Obama's New Name? Barack Black Eagle

ABC News' Sunlen Miller Reports: Traveling though Montana on Monday, Sen. Barack Obama, D-Ill., made his first stop as a presidential candidate to an Indian reservation - and got a little more than expected.

Obama was adopted as an honorary member into the family within the Crow tribe that inhabited the reservation - who gave the presidential candidate a new name and new parents.

"Awe Kooda bilaxpak Kuuxshish" was the honorary name given to Obama meaning, "one who helps people throughout the land."

Obama was escorted out to the stage in Crow Agency, Montana arm-in-arm between his adopted parents: Sunny and Mary Black Eagle.

Obama thanked his honorary new parents – for giving him another name to tack on to the list, "I like my new name Barack Black Eagle. I mean that's a good name."

The Crow tribe does adoption ceremonies for special dignitaries who visit the reservation. The Black Eagle family was chosen to adopt Obama because there are one of only five living generations on the reservation. With life expectancy so low, it is sign of great fortune and honor to have several generations living in the family.

Senator Obama, speaking for only 12 minutes told the Native American crowd of nearly 2,000 that he knows what it's like to be an outsider - that his struggles being an African American, are similar to theirs.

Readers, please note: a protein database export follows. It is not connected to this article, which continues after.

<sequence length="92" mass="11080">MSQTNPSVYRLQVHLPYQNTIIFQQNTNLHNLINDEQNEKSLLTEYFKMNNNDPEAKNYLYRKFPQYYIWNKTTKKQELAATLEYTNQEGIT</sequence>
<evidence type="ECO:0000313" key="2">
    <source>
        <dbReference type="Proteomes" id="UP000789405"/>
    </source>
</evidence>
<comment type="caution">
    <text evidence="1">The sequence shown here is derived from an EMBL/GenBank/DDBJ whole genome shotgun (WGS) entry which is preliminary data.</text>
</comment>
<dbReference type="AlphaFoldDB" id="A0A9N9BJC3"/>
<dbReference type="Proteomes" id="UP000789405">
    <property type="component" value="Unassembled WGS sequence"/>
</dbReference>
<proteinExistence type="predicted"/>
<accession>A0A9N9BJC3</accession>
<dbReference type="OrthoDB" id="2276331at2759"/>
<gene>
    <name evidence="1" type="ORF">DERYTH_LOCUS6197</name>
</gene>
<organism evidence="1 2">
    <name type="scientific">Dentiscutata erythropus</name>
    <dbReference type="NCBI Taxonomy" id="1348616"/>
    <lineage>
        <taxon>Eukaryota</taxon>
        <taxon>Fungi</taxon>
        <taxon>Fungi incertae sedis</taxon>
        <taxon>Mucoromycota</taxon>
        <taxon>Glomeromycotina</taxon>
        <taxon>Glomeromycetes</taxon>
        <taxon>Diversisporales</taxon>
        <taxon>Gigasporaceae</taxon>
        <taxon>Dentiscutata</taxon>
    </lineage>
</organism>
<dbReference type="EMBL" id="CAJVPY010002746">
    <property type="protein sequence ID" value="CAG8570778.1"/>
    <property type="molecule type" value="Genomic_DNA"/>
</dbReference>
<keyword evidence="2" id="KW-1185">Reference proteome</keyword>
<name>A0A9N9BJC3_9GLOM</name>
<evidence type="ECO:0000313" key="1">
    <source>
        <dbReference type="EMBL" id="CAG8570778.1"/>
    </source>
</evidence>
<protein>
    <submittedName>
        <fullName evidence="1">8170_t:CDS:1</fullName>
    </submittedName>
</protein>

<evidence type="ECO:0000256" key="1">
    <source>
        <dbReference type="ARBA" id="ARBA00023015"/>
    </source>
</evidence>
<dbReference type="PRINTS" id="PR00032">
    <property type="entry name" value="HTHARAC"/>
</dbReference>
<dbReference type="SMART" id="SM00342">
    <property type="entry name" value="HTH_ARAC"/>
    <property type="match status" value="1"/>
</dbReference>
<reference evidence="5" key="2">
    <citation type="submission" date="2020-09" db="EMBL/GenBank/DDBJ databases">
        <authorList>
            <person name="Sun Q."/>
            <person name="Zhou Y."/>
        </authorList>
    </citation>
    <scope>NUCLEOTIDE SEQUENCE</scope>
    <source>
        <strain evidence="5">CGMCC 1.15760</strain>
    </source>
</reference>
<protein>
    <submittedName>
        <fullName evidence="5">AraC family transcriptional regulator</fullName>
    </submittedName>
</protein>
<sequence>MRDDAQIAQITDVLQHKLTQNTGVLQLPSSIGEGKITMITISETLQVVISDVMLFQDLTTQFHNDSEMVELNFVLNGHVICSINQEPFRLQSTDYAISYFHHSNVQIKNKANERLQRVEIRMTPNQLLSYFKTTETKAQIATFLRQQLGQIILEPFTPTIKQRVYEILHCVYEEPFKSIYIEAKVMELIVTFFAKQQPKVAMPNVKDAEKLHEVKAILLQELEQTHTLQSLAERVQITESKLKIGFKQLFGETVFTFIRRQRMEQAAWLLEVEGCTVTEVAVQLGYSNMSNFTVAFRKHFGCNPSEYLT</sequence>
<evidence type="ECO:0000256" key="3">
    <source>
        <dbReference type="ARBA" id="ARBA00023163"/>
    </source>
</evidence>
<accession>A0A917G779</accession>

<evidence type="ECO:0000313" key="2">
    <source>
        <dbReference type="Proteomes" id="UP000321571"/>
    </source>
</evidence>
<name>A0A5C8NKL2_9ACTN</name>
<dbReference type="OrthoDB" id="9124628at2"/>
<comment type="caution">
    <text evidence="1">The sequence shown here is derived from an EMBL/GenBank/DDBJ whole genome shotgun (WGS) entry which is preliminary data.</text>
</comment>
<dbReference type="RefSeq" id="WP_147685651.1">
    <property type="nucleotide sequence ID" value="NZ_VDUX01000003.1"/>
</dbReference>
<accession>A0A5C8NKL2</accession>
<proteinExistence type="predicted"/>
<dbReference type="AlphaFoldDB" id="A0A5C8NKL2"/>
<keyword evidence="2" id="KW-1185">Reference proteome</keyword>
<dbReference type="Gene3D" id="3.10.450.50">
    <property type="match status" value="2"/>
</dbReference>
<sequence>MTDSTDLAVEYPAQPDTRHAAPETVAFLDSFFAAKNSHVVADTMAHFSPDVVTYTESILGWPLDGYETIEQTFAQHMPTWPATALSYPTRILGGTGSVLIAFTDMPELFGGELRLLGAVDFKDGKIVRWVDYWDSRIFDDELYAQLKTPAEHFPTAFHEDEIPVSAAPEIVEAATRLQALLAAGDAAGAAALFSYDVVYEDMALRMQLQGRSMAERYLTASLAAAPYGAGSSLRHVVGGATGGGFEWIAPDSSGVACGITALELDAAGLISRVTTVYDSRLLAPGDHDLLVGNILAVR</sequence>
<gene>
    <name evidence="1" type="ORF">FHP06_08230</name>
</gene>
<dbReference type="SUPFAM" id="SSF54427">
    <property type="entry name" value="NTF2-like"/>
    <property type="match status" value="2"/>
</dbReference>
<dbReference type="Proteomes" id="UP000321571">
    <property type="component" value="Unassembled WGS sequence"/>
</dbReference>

"I was growing up in Hawaii at the time and where I was growing up there weren't a lot of black families and so sometimes I was looked at as sort of an outsider and so I know what it’s like to be on the outside. I know what it's like to not always have been respected or to have been ignored and I know what it's like to struggle and that’s how I think many of you understand what's happened here on the reservation, that that a lot of times you have been forgotten just like African-Americans have been forgotten or other groups in this country have been forgotten."

Obama promised the crowd that as president he would have regular meetings at the White House with tribal leaders and appoint an American Indian policy advisor.

Obama’s transition into the Crow extended family was not without a few hiccups. While greeting the crowd at the onset, Obama mistakenly mispronounced the name of their land. "I'm still working on it, I was just adopted into the tribe so, I am still working on my pronunciations," he said when he was corrected.

Obama was given two necklaces made by the members of the tribe. The necklaces, Obama was told, were to be a gift for his wives.

"I only have one wife," Obama said laughing, "So, you know when he was talking about the gifts to my wives, I want to make sure, I don't want to get in trouble when I get home. I can have new parents but no new wives."

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